From: email@example.com (Gerald L. Hurst)
Subject: Re: Explosionless violent reactions...
Date: 15 Nov 1995 09:17:01 GMT
Organization: Consulting Chemist
In article <firstname.lastname@example.org>, email@example.com (John
>I tried for five minutes to come up with a title that made sense.
>What I need is a chemical reaction that is violent and produces a
>huge volume increase, without fire or a violent shock wave. I have
>asked into car airbags, and found that they use sodium azide and
>gold-plated surfaces, but the rest of the story is either a trade
>secret or not-known by the person I asked.
>What I need is a quick reaction that uses relatively safe reagents
>and produces relatively safe by-products. Any help would be greatly
You've got a big problem. If you want a lot of gas instantly
you must either use compressed gas or a hot explosive reaction.
You wouldn't want a "cold" explosive reaction, because if the
propagation does not require heat then the activation energy
must be low and the consequence of low activation energy is
What you may be able to settle for is a compound gas generator,
not of the explosive kind, which is required for auto air-bags,
which can't wait, but of the controlled rate type such as are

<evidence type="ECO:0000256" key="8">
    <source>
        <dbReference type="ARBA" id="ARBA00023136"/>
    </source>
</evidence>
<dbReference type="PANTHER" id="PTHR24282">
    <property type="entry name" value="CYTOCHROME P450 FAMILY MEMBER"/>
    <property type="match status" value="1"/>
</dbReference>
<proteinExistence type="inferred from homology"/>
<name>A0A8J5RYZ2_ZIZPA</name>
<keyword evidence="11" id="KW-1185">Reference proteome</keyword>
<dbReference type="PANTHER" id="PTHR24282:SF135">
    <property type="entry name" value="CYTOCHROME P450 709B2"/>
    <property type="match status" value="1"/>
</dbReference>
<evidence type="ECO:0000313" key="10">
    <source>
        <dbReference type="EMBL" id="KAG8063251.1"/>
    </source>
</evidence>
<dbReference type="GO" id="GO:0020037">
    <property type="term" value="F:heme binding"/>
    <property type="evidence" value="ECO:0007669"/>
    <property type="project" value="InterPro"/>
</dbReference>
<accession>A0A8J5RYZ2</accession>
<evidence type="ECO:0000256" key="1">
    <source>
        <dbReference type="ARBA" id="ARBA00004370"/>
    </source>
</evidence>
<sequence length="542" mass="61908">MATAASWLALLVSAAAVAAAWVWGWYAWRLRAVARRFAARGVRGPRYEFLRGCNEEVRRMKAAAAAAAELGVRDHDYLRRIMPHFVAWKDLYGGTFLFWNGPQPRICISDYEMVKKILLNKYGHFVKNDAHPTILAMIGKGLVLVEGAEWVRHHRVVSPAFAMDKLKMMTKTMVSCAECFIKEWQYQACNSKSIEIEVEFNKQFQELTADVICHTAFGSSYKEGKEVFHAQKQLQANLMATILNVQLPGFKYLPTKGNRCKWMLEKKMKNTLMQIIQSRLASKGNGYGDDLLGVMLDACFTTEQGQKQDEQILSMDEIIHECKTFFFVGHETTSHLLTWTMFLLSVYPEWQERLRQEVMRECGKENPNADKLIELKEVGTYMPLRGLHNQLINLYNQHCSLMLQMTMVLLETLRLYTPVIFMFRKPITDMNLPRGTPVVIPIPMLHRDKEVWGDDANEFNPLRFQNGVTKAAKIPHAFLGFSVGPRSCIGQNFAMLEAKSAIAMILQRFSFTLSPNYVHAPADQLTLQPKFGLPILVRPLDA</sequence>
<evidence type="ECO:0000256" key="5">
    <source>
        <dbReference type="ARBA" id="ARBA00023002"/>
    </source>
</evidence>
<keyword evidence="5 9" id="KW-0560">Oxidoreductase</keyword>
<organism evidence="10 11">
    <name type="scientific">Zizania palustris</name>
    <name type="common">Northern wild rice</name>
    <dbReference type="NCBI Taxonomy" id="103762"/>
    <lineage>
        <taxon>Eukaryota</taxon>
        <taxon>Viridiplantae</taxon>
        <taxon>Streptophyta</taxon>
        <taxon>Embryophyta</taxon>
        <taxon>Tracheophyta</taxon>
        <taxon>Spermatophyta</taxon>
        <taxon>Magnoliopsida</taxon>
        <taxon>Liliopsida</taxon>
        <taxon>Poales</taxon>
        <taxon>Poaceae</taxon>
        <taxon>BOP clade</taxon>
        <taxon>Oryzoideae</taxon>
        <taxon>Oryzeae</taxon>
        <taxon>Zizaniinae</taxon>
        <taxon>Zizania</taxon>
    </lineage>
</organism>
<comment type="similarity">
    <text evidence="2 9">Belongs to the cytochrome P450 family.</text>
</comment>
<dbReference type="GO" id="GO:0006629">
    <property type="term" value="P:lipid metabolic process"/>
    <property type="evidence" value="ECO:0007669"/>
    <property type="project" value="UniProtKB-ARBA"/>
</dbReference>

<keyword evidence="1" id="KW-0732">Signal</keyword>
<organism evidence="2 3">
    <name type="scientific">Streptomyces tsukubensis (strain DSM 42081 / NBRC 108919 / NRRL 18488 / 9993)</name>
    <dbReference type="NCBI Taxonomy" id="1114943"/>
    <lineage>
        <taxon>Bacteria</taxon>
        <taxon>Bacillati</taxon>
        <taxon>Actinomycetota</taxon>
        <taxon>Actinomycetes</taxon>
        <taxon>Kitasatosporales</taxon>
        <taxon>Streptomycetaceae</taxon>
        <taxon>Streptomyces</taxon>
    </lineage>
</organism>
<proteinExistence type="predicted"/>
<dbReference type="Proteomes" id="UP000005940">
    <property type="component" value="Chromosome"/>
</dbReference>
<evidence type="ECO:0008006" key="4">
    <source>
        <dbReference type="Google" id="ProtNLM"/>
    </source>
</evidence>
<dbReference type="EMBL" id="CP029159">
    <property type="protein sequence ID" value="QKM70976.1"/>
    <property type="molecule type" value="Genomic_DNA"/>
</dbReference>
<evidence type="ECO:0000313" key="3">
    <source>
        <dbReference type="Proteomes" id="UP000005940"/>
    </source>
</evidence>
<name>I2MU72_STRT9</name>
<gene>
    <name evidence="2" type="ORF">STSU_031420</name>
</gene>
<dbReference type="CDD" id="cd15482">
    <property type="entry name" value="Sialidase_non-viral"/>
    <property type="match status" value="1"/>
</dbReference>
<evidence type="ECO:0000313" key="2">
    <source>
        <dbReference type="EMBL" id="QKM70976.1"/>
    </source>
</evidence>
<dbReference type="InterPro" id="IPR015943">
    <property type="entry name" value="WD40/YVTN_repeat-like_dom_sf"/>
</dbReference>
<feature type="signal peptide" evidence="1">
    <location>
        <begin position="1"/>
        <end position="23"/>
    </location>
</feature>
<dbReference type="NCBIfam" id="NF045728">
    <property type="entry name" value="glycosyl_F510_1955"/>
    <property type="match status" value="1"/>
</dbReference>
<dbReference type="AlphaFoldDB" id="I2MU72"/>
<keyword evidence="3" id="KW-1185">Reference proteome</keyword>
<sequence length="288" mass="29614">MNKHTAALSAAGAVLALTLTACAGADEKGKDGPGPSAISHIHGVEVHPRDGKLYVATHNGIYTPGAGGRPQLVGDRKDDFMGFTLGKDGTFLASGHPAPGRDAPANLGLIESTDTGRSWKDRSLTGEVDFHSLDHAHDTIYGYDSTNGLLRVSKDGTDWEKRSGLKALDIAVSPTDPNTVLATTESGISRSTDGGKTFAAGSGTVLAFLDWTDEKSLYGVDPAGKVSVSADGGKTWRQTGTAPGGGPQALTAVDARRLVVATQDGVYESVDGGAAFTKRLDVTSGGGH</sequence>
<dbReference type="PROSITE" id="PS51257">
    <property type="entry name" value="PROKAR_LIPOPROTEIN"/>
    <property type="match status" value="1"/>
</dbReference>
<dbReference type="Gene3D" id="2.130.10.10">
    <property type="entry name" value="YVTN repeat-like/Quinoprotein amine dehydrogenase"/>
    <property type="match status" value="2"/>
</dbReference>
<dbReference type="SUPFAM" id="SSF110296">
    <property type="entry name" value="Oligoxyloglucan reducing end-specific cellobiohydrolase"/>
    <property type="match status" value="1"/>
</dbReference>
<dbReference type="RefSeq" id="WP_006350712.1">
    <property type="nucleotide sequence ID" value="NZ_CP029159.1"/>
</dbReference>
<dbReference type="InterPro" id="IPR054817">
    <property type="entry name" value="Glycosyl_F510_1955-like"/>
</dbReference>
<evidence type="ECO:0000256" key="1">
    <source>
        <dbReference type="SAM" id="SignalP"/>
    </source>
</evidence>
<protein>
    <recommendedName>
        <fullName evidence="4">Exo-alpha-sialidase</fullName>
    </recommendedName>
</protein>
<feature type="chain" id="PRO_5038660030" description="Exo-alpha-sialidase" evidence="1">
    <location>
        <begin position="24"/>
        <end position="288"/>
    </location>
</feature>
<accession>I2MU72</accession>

used in the Boeing 707 slide inflator.
If you can produce a rapid stream of gas by say a whistle mix
or from a binary hypergollic reaction or from a catalytic
decomposition, you can use the hot gases to suck a larger
volume of air into a venturi system and inject the mixed
gas where it is needed. I report this information
second hand, having never actually worked with such a
system. When I was with EXCOA, the parent company,
Rocket Research corporation, made such devices.
An example of a catalytic system is that used by Rocket
Research to make attitude control rockets. They merely
metered hydrazine over a catalyst which caused it to
decompose into its elements and ammonia gas. I was told
that they used the same type of technology to build the
Boeing slide inflator system, except that they added a
venturi device to multiply the gas output and cool it.
Hmmm. I never thought about it before, but I wonder how they
handled the potential hydrogen explosion problem. Maybe
they let the air react at the venturi and used the steam
to suck even more air??
Anyway, perhaps one of your deflagrating pyrotechnic mixes
could be harnessed as a super high speed pump. If a venturi
really can suck multiplied volumes of air, it will not matter
that some of the reaction products condense after doing their
If there are any experienced engineers in this area, I'd
surely like to hear about the mathematics of venturis.
If you don't like this idea, just wait for a better one